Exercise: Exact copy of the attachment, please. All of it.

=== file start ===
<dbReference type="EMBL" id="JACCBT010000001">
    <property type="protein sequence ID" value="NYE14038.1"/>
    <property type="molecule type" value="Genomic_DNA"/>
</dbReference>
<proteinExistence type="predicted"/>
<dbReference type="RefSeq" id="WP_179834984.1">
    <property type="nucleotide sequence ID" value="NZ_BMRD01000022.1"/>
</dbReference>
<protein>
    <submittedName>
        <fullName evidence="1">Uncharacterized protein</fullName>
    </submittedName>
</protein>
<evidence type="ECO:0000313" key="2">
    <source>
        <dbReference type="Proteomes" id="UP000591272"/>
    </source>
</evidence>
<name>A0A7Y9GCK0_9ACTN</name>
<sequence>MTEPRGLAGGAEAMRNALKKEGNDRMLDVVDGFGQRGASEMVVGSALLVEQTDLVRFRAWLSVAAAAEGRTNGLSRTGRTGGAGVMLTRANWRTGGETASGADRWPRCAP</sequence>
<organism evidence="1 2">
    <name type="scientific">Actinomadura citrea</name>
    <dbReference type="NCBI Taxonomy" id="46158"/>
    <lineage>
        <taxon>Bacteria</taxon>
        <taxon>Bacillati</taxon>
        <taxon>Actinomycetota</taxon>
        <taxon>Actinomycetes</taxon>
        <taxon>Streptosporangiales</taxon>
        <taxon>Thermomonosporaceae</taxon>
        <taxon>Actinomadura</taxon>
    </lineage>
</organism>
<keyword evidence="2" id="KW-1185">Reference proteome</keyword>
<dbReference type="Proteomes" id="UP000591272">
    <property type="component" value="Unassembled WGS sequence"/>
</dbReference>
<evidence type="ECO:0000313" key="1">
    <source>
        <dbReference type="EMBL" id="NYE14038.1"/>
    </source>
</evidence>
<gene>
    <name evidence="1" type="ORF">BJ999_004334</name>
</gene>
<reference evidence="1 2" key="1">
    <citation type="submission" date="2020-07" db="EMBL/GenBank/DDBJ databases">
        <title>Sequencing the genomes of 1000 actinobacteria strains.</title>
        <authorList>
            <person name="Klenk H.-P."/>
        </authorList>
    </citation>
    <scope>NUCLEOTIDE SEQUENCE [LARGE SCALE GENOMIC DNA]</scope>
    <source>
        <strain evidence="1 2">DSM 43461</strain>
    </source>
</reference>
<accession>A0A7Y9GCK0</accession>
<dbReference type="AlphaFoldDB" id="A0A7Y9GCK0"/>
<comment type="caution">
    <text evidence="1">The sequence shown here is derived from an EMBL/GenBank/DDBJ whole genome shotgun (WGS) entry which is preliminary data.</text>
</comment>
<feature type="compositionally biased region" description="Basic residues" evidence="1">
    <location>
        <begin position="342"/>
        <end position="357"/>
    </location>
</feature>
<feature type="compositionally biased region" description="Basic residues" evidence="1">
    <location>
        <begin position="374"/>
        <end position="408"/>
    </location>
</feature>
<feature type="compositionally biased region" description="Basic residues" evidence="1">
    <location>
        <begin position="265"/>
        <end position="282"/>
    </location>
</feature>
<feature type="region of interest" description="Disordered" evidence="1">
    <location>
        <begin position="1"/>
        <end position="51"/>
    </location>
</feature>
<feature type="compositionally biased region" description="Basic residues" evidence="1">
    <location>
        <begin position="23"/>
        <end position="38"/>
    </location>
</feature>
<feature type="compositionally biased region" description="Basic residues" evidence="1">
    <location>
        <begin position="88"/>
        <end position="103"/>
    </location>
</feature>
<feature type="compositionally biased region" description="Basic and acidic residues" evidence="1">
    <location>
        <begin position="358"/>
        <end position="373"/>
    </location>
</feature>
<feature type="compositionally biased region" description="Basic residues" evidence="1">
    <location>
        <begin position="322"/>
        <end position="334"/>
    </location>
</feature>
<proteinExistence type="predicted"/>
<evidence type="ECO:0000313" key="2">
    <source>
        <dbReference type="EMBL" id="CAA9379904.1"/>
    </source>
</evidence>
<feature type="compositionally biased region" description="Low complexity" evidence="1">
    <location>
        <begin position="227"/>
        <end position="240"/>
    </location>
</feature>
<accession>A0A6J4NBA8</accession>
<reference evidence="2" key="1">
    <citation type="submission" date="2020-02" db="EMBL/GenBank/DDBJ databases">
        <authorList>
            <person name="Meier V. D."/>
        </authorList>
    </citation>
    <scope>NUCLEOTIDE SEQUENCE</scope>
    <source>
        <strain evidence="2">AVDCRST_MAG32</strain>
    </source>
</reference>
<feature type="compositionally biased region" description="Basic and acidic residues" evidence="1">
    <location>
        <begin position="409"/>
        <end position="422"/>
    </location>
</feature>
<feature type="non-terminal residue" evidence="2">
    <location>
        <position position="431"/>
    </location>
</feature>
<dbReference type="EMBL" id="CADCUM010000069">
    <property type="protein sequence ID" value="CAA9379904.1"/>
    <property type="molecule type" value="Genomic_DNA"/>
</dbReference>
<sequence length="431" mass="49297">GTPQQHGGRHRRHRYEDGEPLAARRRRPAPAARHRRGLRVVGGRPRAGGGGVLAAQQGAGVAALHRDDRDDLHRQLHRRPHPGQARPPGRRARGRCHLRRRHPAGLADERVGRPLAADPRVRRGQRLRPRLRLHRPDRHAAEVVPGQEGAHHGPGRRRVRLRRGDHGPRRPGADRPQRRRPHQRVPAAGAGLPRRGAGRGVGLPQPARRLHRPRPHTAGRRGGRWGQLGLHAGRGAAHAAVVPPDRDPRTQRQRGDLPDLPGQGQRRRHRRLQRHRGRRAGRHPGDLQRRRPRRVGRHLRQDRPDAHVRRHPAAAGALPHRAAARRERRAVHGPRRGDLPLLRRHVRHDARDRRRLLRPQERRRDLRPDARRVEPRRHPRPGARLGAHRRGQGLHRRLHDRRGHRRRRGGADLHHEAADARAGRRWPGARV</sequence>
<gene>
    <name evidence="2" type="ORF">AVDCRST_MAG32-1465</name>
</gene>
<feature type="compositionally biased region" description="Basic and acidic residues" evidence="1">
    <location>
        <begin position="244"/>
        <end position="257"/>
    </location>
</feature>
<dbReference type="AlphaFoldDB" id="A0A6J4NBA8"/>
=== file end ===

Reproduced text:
<dbReference type="EMBL" id="JACCBT010000001">
    <property type="protein sequence ID" value="NYE14038.1"/>
    <property type="molecule type" value="Genomic_DNA"/>
</dbReference>
<proteinExistence type="predicted"/>
<dbReference type="RefSeq" id="WP_179834984.1">
    <property type="nucleotide sequence ID" value="NZ_BMRD01000022.1"/>
</dbReference>
<protein>
    <submittedName>
        <fullName evidence="1">Uncharacterized protein</fullName>
    </submittedName>
</protein>
<evidence type="ECO:0000313" key="2">
    <source>
        <dbReference type="Proteomes" id="UP000591272"/>
    </source>
</evidence>
<name>A0A7Y9GCK0_9ACTN</name>
<sequence>MTEPRGLAGGAEAMRNALKKEGNDRMLDVVDGFGQRGASEMVVGSALLVEQTDLVRFRAWLSVAAAAEGRTNGLSRTGRTGGAGVMLTRANWRTGGETASGADRWPRCAP</sequence>
<organism evidence="1 2">
    <name type="scientific">Actinomadura citrea</name>
    <dbReference type="NCBI Taxonomy" id="46158"/>
    <lineage>
        <taxon>Bacteria</taxon>
        <taxon>Bacillati</taxon>
        <taxon>Actinomycetota</taxon>
        <taxon>Actinomycetes</taxon>
        <taxon>Streptosporangiales</taxon>
        <taxon>Thermomonosporaceae</taxon>
        <taxon>Actinomadura</taxon>
    </lineage>
</organism>
<keyword evidence="2" id="KW-1185">Reference proteome</keyword>
<dbReference type="Proteomes" id="UP000591272">
    <property type="component" value="Unassembled WGS sequence"/>
</dbReference>
<evidence type="ECO:0000313" key="1">
    <source>
        <dbReference type="EMBL" id="NYE14038.1"/>
    </source>
</evidence>
<gene>
    <name evidence="1" type="ORF">BJ999_004334</name>
</gene>
<reference evidence="1 2" key="1">
    <citation type="submission" date="2020-07" db="EMBL/GenBank/DDBJ databases">
        <title>Sequencing the genomes of 1000 actinobacteria strains.</title>
        <authorList>
            <person name="Klenk H.-P."/>
        </authorList>
    </citation>
    <scope>NUCLEOTIDE SEQUENCE [LARGE SCALE GENOMIC DNA]</scope>
    <source>
        <strain evidence="1 2">DSM 43461</strain>
    </source>
</reference>
<accession>A0A7Y9GCK0</accession>
<dbReference type="AlphaFoldDB" id="A0A7Y9GCK0"/>
<comment type="caution">
    <text evidence="1">The sequence shown here is derived from an EMBL/GenBank/DDBJ whole genome shotgun (WGS) entry which is preliminary data.</text>
</comment>
<feature type="compositionally biased region" description="Basic residues" evidence="1">
    <location>
        <begin position="342"/>
        <end position="357"/>
    </location>
</feature>
<feature type="compositionally biased region" description="Basic residues" evidence="1">
    <location>
        <begin position="374"/>
        <end position="408"/>
    </location>
</feature>
<feature type="compositionally biased region" description="Basic residues" evidence="1">
    <location>
        <begin position="265"/>
        <end position="282"/>
    </location>
</feature>
<feature type="region of interest" description="Disordered" evidence="1">
    <location>
        <begin position="1"/>
        <end position="51"/>
    </location>
</feature>
<feature type="compositionally biased region" description="Basic residues" evidence="1">
    <location>
        <begin position="23"/>
        <end position="38"/>
    </location>
</feature>
<feature type="compositionally biased region" description="Basic residues" evidence="1">
    <location>
        <begin position="88"/>
        <end position="103"/>
    </location>
</feature>
<feature type="compositionally biased region" description="Basic and acidic residues" evidence="1">
    <location>
        <begin position="358"/>
        <end position="373"/>
    </location>
</feature>
<feature type="compositionally biased region" description="Basic residues" evidence="1">
    <location>
        <begin position="322"/>
        <end position="334"/>
    </location>
</feature>
<proteinExistence type="predicted"/>
<evidence type="ECO:0000313" key="2">
    <source>
        <dbReference type="EMBL" id="CAA9379904.1"/>
    </source>
</evidence>
<feature type="compositionally biased region" description="Low complexity" evidence="1">
    <location>
        <begin position="227"/>
        <end position="240"/>
    </location>
</feature>
<accession>A0A6J4NBA8</accession>
<reference evidence="2" key="1">
    <citation type="submission" date="2020-02" db="EMBL/GenBank/DDBJ databases">
        <authorList>
            <person name="Meier V. D."/>
        </authorList>
    </citation>
    <scope>NUCLEOTIDE SEQUENCE</scope>
    <source>
        <strain evidence="2">AVDCRST_MAG32</strain>
    </source>
</reference>
<feature type="compositionally biased region" description="Basic and acidic residues" evidence="1">
    <location>
        <begin position="409"/>
        <end position="422"/>
    </location>
</feature>
<feature type="non-terminal residue" evidence="2">
    <location>
        <position position="431"/>
    </location>
</feature>
<dbReference type="EMBL" id="CADCUM010000069">
    <property type="protein sequence ID" value="CAA9379904.1"/>
    <property type="molecule type" value="Genomic_DNA"/>
</dbReference>
<sequence length="431" mass="49297">GTPQQHGGRHRRHRYEDGEPLAARRRRPAPAARHRRGLRVVGGRPRAGGGGVLAAQQGAGVAALHRDDRDDLHRQLHRRPHPGQARPPGRRARGRCHLRRRHPAGLADERVGRPLAADPRVRRGQRLRPRLRLHRPDRHAAEVVPGQEGAHHGPGRRRVRLRRGDHGPRRPGADRPQRRRPHQRVPAAGAGLPRRGAGRGVGLPQPARRLHRPRPHTAGRRGGRWGQLGLHAGRGAAHAAVVPPDRDPRTQRQRGDLPDLPGQGQRRRHRRLQRHRGRRAGRHPGDLQRRRPRRVGRHLRQDRPDAHVRRHPAAAGALPHRAAARRERRAVHGPRRGDLPLLRRHVRHDARDRRRLLRPQERRRDLRPDARRVEPRRHPRPGARLGAHRRGQGLHRRLHDRRGHRRRRGGADLHHEAADARAGRRWPGARV</sequence>
<gene>
    <name evidence="2" type="ORF">AVDCRST_MAG32-1465</name>
</gene>
<feature type="compositionally biased region" description="Basic and acidic residues" evidence="1">
    <location>
        <begin position="244"/>
        <end position="257"/>
    </location>
</feature>
<dbReference type="AlphaFoldDB" id="A0A6J4NBA8"/>